by SUSAN MANN
An Ontario agricultural tribunal has cancelled two orders directing the agriculture ministry to return livestock medicines and other items seized from a retired veterinarian’s home.
One of the cancelled orders from the earlier decision released by the Agriculture, Food and Rural Affairs Appeal Tribunal on July 15, 2011 had also directed the ministry to compensate Ken Allan of Perth if any of the medicines had expired, been destroyed or were disposed of. The medicines were valued at about $15,000. They were seized from Allan’s home sometime after he had voluntarily quit the livestock medicines licensing system in 2010.
The decision to cancel two of the orders from the tribunal’s July 15, 2011 decision was released May 29. It was handed down after a written hearing was held because the ministry requested and was granted a review hearing. The review was to determine if the tribunal had the authority under the Livestock Medicines Act to order compensation payments and the return of items that were seized based on a search warrant issued by an Ontario Court of Justice judge or justice of the peace.
Allan retired from practicing veterinary medicine in 2009. In early 2010, he applied for and received his Class 1 license under the Livestock Medicines Act. But his license was provisionally suspended in the spring of 2010 because he wasn’t fully complying with the Act. Allan voluntarily left the licensing system sometime before May 10, 2010. The ministry subsequently revoked his license.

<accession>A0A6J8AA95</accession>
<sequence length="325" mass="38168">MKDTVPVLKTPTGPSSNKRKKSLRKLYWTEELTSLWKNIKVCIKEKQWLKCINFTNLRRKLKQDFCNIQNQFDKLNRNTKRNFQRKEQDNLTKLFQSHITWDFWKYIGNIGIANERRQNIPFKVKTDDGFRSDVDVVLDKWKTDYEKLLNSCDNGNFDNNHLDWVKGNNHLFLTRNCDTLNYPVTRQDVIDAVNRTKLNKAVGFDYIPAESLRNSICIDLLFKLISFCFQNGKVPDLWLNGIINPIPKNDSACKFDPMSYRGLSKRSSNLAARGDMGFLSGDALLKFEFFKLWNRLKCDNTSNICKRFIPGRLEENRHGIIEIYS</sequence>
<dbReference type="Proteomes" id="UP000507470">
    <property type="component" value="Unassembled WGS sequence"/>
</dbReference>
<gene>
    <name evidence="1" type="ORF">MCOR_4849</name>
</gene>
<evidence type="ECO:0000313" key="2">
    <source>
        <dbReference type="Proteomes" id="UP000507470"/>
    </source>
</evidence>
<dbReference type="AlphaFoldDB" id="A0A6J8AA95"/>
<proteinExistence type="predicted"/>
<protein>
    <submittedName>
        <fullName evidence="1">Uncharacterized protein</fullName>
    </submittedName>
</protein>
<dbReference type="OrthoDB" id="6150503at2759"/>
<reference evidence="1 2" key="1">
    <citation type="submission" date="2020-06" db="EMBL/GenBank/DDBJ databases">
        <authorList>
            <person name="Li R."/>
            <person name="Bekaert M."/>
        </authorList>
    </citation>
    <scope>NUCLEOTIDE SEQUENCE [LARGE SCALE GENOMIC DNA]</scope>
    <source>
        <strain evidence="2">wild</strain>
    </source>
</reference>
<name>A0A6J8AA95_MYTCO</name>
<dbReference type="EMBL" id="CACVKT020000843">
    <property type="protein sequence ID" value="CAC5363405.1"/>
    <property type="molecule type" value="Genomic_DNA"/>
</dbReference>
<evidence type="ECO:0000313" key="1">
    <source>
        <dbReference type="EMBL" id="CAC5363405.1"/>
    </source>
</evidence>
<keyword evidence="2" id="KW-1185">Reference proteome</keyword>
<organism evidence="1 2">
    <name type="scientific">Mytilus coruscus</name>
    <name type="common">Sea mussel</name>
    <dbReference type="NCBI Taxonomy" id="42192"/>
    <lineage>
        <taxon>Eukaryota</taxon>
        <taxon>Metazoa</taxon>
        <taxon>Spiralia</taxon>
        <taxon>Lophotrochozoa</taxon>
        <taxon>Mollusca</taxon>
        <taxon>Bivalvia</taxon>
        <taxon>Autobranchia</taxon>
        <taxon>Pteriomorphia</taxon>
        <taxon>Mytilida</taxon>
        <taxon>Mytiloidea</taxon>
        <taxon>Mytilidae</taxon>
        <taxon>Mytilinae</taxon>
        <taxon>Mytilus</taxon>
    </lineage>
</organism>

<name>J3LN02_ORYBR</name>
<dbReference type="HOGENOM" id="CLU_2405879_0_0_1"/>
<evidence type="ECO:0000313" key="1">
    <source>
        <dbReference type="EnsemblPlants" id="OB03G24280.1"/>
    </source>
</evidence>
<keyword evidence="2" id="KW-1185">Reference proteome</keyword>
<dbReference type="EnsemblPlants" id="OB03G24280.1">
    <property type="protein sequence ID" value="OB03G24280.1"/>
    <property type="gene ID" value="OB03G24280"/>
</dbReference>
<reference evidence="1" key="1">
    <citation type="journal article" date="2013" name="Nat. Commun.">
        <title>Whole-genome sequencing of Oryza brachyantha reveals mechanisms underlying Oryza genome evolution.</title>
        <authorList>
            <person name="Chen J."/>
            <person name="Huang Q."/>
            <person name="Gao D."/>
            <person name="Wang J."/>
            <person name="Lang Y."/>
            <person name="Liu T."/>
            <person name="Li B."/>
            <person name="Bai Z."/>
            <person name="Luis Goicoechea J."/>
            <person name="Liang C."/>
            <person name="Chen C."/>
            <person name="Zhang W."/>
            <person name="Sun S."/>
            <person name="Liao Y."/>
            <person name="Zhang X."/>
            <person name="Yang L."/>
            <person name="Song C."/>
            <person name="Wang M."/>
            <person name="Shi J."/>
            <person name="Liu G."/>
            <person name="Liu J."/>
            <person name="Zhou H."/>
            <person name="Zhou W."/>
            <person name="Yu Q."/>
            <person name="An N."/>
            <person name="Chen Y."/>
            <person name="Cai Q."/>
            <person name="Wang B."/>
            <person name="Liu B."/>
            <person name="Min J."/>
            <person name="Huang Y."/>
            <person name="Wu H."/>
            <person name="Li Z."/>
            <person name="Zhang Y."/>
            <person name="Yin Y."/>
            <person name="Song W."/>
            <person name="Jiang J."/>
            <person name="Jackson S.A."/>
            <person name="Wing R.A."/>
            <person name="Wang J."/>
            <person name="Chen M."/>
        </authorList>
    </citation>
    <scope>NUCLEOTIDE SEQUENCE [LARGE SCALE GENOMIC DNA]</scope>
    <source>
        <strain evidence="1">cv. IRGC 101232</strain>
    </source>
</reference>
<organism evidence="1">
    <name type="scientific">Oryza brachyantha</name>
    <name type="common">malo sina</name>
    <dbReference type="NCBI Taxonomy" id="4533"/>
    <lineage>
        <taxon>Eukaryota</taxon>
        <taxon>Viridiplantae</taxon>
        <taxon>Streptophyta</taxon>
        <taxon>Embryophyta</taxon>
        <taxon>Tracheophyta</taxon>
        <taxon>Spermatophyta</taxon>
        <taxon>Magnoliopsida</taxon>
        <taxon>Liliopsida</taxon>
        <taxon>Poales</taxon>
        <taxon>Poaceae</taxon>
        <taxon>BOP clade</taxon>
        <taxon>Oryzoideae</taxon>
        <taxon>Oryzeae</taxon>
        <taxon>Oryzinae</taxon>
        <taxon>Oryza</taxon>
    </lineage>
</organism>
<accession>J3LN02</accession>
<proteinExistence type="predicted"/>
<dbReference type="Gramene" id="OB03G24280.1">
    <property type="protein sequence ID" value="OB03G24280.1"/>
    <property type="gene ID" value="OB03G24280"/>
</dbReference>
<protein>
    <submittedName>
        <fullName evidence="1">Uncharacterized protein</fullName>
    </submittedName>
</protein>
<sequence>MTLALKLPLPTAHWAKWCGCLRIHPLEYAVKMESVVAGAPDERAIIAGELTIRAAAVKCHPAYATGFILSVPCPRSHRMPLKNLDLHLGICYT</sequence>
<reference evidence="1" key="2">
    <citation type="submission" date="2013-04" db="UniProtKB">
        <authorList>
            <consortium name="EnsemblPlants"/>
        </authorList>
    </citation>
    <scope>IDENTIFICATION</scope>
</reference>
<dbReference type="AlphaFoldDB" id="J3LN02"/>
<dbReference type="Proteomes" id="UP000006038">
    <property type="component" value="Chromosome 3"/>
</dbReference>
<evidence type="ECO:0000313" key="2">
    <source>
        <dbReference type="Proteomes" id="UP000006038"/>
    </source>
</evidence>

Allan appealed the ministry’s decision to revoke his livestock medicines license because he wanted it and his medicines back, the July 15, 2011 decision says.
The tribunal says in its May 29 ruling that none of the findings of fact in the July 15, 2011decision were part of the review hearing “therefore in the context of this review all of those finds of fact remain intact.”
Allan didn’t file any materials, evidence or arguments in response to the ministry’s documents nor did he participate in the review hearing, the May 29 decision says.
For his part, Allan says most of his medicines and his papers were returned through a court action.
Allan says he no longer wants his livestock medicines license back. “I don’t want my name splattered any more. I want to be a nobody from now on.”
The tribunal concluded that its powers under the Livestock Medicines Act are no greater that the director’s powers under the Act and those relate to issuing, renewing, suspending or revoking a license. The director doesn’t have the legislative authority nor the inherent jurisdiction to award compensation.
Therefore the tribunal didn’t have the jurisdiction under the Act to award or order that any compensation would be paid to Allan for any seized livestock and prescription medicines.
About the order to return seized items, the tribunal says those items were seized after an inspector under the Act obtained a search warrant in July 2010. The inspector collected the items because he concluded Allan had committed offences under the Act and he was gathering evidence. The seizure under the search warrant was not directly related to the licensing decision made by the Act’s director.
The items seized were based on a Provincial Offences Act search warrant and the tribunal had no jurisdiction to order their return, the May 29 decision says. BF